0 Flares Facebook 0 LinkedIn 0 Twitter 0 Email -- 0 Flares ×

At the start of new year 2020, we all makes wishes or plans. It is always good to set a target and aim for it. Same applies to organization as we all told to make wishes in terms of “forecasts”, though it is a matter of art for a company to make such “wishes”.


Traditional Forecasts

From a traditional management stand point, as an organization has grown bigger in scale, more and more regulations were set up to make sure the big machine is “manageable”. To get a better knowledge of future resource demand, growth plan, market strategry, the upper level of managements will request those under their reporting line to make forecasts. When it goes a bit extreme, the performance for a management role is evaluate based on the accuracy of the forecast he/she made. The variance from forecast will be regarded as an impact to the resourcing and a signal that the business is out of control, therefore management wants to avoid that.


In order to make the forecast “accurate”, especially when the “KPI” (another evil when it is not set properly) is somehow the percentage of variance of actual result from forecast, the middle-levels tend to manipulate their team to make a very conservative forecast (therefore an expensive quote to client), and get the team to work towards that easy target. Even the team eventually delivered with a better timing, the supervisors will told the team to input the timesheet / resource log to fit with the forecasted value (so that the variance is 0%). The frontline team is not encourage to strive for self-improvement and find an efficient solution.



Nowadays: Forecasts But Not Number Games

As highlighted by Eric Ries in his book The Startup Way, many industries are facing rapid and disruptive changes. Forecast would not be as helpful as it used to be in the old times. Within a few months, a game changer may completely turn the game upside down. It is quite applicable to OTT, or even, in general, media industries, too. We could see new OTT players every quarter in different countries and we could see demands for professional services for application development, consulting, solution architecture…etc come out all in a sudden. In this new world, we need to have a mind that failure to meet forecast is okay, just that we need to prepare for it, learn fast from it and act fast.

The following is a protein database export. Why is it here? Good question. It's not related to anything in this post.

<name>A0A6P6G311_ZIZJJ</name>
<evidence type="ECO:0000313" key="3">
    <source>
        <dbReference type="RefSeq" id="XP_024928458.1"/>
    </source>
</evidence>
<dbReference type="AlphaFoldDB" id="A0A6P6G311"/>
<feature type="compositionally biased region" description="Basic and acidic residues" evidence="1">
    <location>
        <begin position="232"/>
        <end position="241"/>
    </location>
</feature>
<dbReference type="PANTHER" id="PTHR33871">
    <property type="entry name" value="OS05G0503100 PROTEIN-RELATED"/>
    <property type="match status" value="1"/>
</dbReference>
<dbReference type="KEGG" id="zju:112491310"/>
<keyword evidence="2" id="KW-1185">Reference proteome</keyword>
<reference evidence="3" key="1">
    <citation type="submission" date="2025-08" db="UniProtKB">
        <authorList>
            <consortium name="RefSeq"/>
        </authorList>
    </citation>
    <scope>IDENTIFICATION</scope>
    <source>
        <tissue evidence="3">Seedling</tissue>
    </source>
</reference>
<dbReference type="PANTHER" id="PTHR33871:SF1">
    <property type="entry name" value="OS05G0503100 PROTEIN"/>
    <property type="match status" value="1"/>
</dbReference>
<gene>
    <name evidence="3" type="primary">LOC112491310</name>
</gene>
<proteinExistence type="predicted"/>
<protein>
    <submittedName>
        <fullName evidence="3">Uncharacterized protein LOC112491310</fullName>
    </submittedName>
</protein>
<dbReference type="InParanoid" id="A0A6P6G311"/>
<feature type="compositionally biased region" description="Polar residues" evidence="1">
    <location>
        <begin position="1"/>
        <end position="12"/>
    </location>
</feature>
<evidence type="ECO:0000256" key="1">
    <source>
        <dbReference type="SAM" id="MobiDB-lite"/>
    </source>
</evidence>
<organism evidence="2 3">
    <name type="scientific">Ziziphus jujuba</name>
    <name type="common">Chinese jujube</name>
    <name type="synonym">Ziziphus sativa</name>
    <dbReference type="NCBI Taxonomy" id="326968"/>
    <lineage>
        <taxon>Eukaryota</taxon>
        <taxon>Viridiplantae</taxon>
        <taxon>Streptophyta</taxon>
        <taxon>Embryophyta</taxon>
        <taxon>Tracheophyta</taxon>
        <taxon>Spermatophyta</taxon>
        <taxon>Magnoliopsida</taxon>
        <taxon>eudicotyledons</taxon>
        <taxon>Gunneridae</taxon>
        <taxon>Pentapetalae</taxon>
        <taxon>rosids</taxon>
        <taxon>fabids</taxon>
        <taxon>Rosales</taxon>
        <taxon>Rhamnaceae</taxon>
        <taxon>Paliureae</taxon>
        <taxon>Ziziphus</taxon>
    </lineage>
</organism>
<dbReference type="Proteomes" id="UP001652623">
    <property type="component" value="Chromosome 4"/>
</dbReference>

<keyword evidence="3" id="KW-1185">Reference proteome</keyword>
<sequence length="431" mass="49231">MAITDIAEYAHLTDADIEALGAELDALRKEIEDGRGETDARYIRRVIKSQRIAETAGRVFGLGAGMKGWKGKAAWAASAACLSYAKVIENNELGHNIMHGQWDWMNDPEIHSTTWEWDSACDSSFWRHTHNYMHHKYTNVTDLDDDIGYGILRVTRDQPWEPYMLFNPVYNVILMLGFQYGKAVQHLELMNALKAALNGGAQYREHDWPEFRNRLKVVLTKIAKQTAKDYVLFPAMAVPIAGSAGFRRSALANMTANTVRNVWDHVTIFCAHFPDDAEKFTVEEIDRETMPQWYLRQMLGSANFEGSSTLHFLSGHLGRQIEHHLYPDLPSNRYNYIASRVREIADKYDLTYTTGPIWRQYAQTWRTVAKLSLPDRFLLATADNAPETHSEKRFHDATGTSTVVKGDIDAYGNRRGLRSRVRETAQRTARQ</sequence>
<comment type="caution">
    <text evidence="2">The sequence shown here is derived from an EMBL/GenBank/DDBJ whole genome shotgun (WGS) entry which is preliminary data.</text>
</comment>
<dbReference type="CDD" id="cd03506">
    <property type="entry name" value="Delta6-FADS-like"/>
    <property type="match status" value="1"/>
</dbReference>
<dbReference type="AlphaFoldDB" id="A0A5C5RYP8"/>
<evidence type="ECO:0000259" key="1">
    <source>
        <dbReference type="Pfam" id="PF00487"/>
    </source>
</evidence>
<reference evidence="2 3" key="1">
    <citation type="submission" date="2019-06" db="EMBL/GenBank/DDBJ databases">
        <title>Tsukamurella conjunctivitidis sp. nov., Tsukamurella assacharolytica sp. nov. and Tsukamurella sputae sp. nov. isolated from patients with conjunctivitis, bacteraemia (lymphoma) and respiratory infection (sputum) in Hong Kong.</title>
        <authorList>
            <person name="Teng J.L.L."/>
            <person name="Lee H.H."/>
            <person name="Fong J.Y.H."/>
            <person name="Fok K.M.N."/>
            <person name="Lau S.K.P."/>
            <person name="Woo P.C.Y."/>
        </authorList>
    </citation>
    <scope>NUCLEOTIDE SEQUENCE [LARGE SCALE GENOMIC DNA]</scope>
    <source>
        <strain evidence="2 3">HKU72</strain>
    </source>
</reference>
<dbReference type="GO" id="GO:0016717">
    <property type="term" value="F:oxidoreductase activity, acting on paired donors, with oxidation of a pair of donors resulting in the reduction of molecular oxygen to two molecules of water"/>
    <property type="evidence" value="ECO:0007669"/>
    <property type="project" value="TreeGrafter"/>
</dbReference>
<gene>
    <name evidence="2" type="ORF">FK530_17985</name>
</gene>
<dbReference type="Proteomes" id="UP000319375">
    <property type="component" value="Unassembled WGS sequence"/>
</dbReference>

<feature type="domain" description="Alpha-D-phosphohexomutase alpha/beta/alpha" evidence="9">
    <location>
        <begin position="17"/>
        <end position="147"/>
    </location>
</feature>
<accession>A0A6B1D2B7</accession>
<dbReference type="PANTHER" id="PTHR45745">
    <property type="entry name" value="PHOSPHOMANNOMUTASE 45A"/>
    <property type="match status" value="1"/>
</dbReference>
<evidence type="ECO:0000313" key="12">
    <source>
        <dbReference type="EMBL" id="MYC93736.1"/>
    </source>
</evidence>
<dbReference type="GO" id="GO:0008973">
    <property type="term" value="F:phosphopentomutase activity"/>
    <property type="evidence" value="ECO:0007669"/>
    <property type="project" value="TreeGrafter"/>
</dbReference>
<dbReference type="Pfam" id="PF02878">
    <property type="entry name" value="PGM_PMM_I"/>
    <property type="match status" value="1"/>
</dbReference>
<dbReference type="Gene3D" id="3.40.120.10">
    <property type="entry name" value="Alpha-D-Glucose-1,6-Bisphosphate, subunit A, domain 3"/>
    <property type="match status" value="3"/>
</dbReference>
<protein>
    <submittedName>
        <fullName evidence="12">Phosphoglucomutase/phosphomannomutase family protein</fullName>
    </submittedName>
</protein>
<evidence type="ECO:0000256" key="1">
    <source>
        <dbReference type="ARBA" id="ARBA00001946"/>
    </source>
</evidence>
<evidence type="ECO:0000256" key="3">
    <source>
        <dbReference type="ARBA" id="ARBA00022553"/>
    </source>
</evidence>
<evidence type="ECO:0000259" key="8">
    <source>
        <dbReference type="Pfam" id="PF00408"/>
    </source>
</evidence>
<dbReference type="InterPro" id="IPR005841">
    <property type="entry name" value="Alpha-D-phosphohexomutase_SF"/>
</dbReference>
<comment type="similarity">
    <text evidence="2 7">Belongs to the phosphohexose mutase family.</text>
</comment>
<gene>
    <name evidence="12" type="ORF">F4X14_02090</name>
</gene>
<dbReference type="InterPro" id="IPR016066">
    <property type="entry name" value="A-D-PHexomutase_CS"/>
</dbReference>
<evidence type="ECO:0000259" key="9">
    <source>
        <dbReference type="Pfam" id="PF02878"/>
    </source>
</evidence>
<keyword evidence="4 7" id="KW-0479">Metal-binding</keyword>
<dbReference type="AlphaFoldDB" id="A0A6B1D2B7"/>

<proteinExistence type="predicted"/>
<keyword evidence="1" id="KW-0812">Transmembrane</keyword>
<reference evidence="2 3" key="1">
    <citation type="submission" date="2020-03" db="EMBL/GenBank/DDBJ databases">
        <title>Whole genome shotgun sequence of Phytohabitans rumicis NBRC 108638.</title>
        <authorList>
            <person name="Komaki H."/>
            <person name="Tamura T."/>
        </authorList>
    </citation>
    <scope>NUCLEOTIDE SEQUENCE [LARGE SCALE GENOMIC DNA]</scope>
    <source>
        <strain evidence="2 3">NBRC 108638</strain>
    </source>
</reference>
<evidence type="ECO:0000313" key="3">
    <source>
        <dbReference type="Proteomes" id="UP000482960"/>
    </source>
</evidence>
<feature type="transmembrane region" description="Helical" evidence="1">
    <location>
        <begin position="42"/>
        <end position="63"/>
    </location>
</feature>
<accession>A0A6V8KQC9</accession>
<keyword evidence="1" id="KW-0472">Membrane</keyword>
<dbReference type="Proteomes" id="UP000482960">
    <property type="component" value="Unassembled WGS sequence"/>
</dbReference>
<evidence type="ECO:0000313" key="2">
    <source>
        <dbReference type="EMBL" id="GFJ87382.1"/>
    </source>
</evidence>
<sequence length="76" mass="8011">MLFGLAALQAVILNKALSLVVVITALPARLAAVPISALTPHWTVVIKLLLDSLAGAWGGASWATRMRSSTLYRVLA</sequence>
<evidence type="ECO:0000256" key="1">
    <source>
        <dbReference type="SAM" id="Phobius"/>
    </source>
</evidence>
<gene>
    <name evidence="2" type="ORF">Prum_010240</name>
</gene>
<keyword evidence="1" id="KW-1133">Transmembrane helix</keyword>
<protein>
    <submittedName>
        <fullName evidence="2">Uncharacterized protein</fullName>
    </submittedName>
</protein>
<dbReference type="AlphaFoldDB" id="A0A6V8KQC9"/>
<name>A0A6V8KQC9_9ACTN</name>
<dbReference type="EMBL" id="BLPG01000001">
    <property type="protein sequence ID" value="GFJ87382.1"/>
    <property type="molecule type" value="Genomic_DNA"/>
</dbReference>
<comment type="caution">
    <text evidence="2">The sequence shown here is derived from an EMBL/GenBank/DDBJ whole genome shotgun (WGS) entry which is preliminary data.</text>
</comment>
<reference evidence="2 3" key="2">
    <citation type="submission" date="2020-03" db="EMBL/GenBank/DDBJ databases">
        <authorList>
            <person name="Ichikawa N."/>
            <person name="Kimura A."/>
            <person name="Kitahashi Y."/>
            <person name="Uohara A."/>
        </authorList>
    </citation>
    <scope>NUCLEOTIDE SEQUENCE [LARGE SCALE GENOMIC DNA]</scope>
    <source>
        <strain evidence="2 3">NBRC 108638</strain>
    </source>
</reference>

Don’t get me wrong. We use forecasts and we still need forecasts. Just that we should stay away from the number game to set a safe forecast and meet it. Instead, we should always try to beat tough forecast and stay agile for the unknowns. Here are some suggestions:



1. Encourage Dare Forecast

In a technical services company (human intelligence intensive industry, right?), the technical staff are supposed to grow and learn all the way through multiple projects. They are supposed to be working in a more and more efficient and intelligent way (If not, think about what happened with the trainings). When we estimate the effort required for an upcoming project, we should take into consideration about the similarity of the tasks and the knowledge we gained from the previous projects. We should not set up “golden thumb rules” for estimation, like: if there is A we have to be that amount of B.


If the team eventually beats the forecast, we should internally announce and celebrate it. The time and resource saved should be re-invest into staff development, new technologies, market trends or internal products.



2. Reusable Components + Standardized Product Offering

When a company focuses on one single entity, in our case OTT, there should be some specialty. To stay competitive and build up barriers to entry from new competitors, a company should always invest on better tools and process. That could help with beating forecast too. For OTT (and other industries), we should also focus on customers’ common needs, observe the upcoming trend and bring about universal solution that could cater them all. That is not as easy as it sounds when most of the customers ask for some “tailor-made”, but there is always some tricks to get our products / components being modular and plug-and-play.



3. Job Rotation

Think about the start of a company, there were only a few members of staff serving for multiple purposes. When it grow bigger, there was labour specifications and multiple departments (a.k.a. silos) being set-up. You may have support, operation, development, quality assurance, consulting …you name it. Interestingly, they all tend to hire from similar batch of tech candidates. Each departments tend to hold their budgets (i.e. forecasts) and they need to be responsible for the utilisation of their staff. It is common to see some temporary imbalance of resource from time to time when one departments having no assignments for staff, and other departments’ team are overloaded.


To stay agile for any resource requirements, a company should break these silos and do more sharing. A job rotation scheme could be a good trial. A technical staff could be rotated to multiple departments to pool the resource demands. For example, some functions, like support and operations, may have some amount of working hours waiting for customer’s support requests (when our product was well delivered that there was no failure). They could simply pool their man-power with others. Project teams could lend their hands to product development if they finished the project early.


From the staff’s perspective, a staff in rotation could learn different skill sets. In the long run, they could have a bigger picture on how a company work and contribute constructive ideas.



Happy New Year and wish you all have a great 2020.

Photo Credit: @abiismail – Unplash.com